Ok, so this is not exactly a post about ERP or business software, and we do focus on those items. This is a post about an Inc. magazine article on business platitudes that ought to retire. This article is no hat-tip to buzz word bingo. It’s actually an article that hits home a bit in the technology industry.
One of the platitudes in the article is “Work smarter, not harder.” It’s an old saw that this is what technology helps businesses do: “We can install this techno-widget and cut your effort by 50 person-days.” Well, maybe. All of the other platitudes are things that I’ve heard recently, and I’ve actually said some of them. What comes out of the article for me is that we need to quit batting around platitudes and start doing some real work on one of the central issues in business today: the world is changing and many who have business expertise are ignoring the developments in business that are changing the world. We are extremely vulnerable to the new and different.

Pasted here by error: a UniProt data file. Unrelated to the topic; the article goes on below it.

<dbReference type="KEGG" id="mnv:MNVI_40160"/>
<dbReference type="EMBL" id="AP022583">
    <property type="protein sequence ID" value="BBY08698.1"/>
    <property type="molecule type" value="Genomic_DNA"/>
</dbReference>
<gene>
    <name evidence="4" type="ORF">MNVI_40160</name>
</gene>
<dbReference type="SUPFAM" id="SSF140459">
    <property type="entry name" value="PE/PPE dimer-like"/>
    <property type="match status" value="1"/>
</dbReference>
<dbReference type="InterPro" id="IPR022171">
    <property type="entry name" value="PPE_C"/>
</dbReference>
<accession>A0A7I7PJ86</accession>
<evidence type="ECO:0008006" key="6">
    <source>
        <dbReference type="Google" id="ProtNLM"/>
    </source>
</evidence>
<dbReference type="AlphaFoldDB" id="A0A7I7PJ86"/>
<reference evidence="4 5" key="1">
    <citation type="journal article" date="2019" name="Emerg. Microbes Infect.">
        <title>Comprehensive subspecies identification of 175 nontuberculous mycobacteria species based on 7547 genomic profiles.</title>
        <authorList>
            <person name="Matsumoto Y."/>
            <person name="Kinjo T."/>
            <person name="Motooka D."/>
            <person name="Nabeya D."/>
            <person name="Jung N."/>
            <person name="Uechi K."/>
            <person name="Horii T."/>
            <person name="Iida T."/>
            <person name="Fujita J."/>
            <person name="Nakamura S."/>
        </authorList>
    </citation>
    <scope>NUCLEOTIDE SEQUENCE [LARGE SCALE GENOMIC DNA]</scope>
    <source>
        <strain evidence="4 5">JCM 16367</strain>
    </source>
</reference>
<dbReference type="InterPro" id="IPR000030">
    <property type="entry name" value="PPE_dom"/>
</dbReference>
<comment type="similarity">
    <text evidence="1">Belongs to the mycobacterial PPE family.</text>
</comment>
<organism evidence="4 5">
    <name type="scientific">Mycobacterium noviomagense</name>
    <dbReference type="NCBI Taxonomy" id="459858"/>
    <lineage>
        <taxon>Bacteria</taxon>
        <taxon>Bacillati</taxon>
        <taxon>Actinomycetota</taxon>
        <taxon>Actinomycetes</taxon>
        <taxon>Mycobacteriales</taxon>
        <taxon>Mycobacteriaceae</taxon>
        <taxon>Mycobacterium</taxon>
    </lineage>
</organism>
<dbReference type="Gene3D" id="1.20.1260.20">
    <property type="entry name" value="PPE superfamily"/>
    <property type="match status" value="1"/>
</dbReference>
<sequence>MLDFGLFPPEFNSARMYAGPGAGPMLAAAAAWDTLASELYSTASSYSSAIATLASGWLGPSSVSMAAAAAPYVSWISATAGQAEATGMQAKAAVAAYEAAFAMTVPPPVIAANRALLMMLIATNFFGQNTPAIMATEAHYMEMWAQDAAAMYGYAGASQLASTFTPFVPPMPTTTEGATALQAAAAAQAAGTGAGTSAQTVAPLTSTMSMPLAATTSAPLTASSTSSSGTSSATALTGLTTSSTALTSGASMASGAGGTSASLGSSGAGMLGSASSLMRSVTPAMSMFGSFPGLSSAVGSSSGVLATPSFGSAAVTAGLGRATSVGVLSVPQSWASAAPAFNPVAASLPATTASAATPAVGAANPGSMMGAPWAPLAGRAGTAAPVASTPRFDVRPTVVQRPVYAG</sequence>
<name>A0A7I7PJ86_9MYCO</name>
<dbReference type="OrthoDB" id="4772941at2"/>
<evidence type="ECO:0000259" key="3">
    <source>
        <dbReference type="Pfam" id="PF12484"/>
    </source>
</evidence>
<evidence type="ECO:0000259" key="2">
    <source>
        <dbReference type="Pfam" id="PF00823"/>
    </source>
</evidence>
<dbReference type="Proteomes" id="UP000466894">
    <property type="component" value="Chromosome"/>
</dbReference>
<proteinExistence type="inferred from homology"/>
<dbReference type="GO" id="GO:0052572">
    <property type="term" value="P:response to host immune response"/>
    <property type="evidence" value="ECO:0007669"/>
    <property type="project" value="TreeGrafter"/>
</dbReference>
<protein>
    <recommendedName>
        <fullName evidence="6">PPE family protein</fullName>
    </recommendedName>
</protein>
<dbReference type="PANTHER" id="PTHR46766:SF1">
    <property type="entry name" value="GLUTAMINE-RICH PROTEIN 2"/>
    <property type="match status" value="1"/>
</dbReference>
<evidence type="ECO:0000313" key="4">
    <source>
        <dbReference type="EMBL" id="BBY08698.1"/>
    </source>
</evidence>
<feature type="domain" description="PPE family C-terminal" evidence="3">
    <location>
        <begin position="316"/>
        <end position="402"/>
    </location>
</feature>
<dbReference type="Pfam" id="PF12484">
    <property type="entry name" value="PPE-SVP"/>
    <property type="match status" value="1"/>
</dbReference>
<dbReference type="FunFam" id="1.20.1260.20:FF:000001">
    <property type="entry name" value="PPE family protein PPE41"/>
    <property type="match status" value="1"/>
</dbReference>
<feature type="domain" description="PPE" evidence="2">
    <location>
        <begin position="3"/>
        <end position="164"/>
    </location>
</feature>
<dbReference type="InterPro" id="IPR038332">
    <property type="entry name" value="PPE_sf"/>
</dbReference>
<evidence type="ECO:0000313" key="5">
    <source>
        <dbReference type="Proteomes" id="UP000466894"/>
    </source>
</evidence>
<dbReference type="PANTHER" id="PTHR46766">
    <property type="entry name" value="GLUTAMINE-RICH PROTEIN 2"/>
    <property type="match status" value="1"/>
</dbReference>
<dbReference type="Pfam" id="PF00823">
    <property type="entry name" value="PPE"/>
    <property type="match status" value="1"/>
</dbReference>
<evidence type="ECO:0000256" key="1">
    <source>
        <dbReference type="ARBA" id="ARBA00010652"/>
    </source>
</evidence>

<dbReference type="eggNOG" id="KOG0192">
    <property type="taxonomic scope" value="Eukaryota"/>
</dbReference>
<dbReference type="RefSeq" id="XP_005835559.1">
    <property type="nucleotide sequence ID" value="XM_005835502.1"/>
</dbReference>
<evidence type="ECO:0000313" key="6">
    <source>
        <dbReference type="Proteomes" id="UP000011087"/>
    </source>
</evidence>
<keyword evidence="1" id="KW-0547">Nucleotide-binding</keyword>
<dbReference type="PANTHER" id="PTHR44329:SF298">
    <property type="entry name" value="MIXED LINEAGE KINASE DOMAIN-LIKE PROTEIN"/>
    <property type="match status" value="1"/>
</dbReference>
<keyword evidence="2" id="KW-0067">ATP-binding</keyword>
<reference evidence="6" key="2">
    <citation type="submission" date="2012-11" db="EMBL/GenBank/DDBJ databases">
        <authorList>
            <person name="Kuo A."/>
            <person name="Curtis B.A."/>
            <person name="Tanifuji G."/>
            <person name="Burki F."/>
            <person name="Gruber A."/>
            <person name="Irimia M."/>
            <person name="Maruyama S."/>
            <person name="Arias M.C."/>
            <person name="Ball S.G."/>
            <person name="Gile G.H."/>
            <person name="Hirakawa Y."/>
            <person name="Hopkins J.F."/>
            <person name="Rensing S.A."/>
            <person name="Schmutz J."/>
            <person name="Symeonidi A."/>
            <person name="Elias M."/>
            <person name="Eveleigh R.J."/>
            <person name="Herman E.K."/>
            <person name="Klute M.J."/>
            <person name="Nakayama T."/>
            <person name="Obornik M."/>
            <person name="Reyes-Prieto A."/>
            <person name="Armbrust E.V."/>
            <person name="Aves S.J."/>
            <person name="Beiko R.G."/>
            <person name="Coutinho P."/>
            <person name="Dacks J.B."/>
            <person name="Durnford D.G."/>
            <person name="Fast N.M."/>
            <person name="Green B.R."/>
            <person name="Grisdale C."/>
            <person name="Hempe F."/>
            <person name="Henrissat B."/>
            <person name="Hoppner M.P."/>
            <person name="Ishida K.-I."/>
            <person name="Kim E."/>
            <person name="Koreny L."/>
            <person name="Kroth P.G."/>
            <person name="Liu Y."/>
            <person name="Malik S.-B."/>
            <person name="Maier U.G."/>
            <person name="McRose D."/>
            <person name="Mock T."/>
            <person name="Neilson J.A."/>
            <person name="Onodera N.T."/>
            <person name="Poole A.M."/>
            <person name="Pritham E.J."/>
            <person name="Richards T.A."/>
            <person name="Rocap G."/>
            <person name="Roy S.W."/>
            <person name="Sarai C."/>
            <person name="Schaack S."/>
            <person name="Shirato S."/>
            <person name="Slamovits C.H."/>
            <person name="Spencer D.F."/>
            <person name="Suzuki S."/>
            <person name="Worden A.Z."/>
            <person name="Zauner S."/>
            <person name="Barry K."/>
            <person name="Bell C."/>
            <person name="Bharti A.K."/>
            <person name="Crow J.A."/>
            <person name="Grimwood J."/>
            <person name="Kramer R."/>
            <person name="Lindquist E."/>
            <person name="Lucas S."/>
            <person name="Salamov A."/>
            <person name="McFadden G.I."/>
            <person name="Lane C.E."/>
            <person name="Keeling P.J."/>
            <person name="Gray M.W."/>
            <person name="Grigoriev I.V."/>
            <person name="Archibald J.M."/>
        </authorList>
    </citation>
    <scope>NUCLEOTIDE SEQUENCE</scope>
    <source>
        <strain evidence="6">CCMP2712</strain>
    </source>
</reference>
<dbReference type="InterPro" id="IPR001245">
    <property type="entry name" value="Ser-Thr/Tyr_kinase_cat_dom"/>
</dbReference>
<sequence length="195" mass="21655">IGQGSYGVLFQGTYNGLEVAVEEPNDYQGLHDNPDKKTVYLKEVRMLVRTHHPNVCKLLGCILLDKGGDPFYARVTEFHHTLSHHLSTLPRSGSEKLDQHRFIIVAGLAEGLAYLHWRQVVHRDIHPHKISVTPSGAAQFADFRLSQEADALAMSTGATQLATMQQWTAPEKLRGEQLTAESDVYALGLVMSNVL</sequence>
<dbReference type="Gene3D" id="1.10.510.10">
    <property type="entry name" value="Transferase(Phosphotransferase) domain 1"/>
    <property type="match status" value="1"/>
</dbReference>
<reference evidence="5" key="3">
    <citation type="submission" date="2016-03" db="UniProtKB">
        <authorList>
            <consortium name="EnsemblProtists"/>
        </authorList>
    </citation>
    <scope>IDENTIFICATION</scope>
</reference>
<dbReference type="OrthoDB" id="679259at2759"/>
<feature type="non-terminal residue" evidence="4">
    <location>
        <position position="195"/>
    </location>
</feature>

Many businesses, for example, are clinging to old ways of marketing and selling their product. Moving from the “join the Rotary Club” world to the “have an online social presence” world is difficult for many business people. But maybe it’s not an either/or maybe it’s a both/and. My friend Dave Barger over at LunaWeb is trying to get the word out, but it’s a difficult slog. The problem–from my business perspective–is that too many businesspeople are working in their businesses, not on it (kudos to E-Myth guru Michael Gerber).
These days it isn’t or shouldn’t be just about the web or just about ERP or just about eMarketing. It should be about building a foundation of technology that supports business. Ignore this, and you imperil the whole structure. Focus on just one element, and the foundation doesn’t have integrity. Like all foundations without integrity, the problem won’t show up instantly; it will be a few years. Then it may be too late.
So go on and “work smarter, not harder” and “don’t reinvent the wheel,” but while you’re working on it, reinvent your business. If I can help, I will. Contact me at DGG.
Oh, and while I’m at it, the answer is 42.